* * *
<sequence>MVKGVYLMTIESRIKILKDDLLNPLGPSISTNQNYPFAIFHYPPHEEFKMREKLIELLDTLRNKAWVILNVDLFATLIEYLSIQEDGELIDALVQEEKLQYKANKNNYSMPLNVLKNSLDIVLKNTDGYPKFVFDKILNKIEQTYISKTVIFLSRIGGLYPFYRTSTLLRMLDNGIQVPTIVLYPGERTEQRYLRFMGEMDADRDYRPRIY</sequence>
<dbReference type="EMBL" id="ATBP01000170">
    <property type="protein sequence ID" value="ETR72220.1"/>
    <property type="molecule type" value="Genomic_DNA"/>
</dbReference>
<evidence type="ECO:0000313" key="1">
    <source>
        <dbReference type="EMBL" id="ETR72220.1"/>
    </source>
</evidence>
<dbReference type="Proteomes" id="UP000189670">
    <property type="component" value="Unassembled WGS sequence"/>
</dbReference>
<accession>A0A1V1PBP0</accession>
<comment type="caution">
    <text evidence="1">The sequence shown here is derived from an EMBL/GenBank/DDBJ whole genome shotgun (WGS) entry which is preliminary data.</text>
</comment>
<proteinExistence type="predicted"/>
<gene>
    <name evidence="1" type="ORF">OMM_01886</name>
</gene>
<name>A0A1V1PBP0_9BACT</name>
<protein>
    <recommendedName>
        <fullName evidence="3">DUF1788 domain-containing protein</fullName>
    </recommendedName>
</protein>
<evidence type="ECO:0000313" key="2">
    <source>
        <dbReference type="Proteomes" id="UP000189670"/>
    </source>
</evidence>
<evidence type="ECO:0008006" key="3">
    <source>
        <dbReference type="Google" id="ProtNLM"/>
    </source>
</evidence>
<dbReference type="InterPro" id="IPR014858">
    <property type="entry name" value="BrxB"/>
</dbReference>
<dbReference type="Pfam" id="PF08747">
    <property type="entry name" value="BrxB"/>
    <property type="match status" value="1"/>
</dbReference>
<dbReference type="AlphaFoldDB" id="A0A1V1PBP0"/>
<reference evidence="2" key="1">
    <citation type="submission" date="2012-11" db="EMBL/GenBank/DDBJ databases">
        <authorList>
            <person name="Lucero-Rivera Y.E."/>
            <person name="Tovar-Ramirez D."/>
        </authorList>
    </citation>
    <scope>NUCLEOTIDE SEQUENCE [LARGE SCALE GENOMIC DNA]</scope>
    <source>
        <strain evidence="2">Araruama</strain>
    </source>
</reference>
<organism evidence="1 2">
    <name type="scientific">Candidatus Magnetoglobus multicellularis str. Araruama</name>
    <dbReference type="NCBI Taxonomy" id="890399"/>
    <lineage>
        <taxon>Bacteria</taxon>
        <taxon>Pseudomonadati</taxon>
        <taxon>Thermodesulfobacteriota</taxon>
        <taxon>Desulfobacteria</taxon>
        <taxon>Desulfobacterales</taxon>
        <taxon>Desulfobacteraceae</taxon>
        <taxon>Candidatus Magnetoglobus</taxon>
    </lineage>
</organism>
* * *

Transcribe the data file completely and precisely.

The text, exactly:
<sequence>MVKGVYLMTIESRIKILKDDLLNPLGPSISTNQNYPFAIFHYPPHEEFKMREKLIELLDTLRNKAWVILNVDLFATLIEYLSIQEDGELIDALVQEEKLQYKANKNNYSMPLNVLKNSLDIVLKNTDGYPKFVFDKILNKIEQTYISKTVIFLSRIGGLYPFYRTSTLLRMLDNGIQVPTIVLYPGERTEQRYLRFMGEMDADRDYRPRIY</sequence>
<dbReference type="EMBL" id="ATBP01000170">
    <property type="protein sequence ID" value="ETR72220.1"/>
    <property type="molecule type" value="Genomic_DNA"/>
</dbReference>
<evidence type="ECO:0000313" key="1">
    <source>
        <dbReference type="EMBL" id="ETR72220.1"/>
    </source>
</evidence>
<dbReference type="Proteomes" id="UP000189670">
    <property type="component" value="Unassembled WGS sequence"/>
</dbReference>
<accession>A0A1V1PBP0</accession>
<comment type="caution">
    <text evidence="1">The sequence shown here is derived from an EMBL/GenBank/DDBJ whole genome shotgun (WGS) entry which is preliminary data.</text>
</comment>
<proteinExistence type="predicted"/>
<gene>
    <name evidence="1" type="ORF">OMM_01886</name>
</gene>
<name>A0A1V1PBP0_9BACT</name>
<protein>
    <recommendedName>
        <fullName evidence="3">DUF1788 domain-containing protein</fullName>
    </recommendedName>
</protein>
<evidence type="ECO:0000313" key="2">
    <source>
        <dbReference type="Proteomes" id="UP000189670"/>
    </source>
</evidence>
<evidence type="ECO:0008006" key="3">
    <source>
        <dbReference type="Google" id="ProtNLM"/>
    </source>
</evidence>
<dbReference type="InterPro" id="IPR014858">
    <property type="entry name" value="BrxB"/>
</dbReference>
<dbReference type="Pfam" id="PF08747">
    <property type="entry name" value="BrxB"/>
    <property type="match status" value="1"/>
</dbReference>
<dbReference type="AlphaFoldDB" id="A0A1V1PBP0"/>
<reference evidence="2" key="1">
    <citation type="submission" date="2012-11" db="EMBL/GenBank/DDBJ databases">
        <authorList>
            <person name="Lucero-Rivera Y.E."/>
            <person name="Tovar-Ramirez D."/>
        </authorList>
    </citation>
    <scope>NUCLEOTIDE SEQUENCE [LARGE SCALE GENOMIC DNA]</scope>
    <source>
        <strain evidence="2">Araruama</strain>
    </source>
</reference>
<organism evidence="1 2">
    <name type="scientific">Candidatus Magnetoglobus multicellularis str. Araruama</name>
    <dbReference type="NCBI Taxonomy" id="890399"/>
    <lineage>
        <taxon>Bacteria</taxon>
        <taxon>Pseudomonadati</taxon>
        <taxon>Thermodesulfobacteriota</taxon>
        <taxon>Desulfobacteria</taxon>
        <taxon>Desulfobacterales</taxon>
        <taxon>Desulfobacteraceae</taxon>
        <taxon>Candidatus Magnetoglobus</taxon>
    </lineage>
</organism>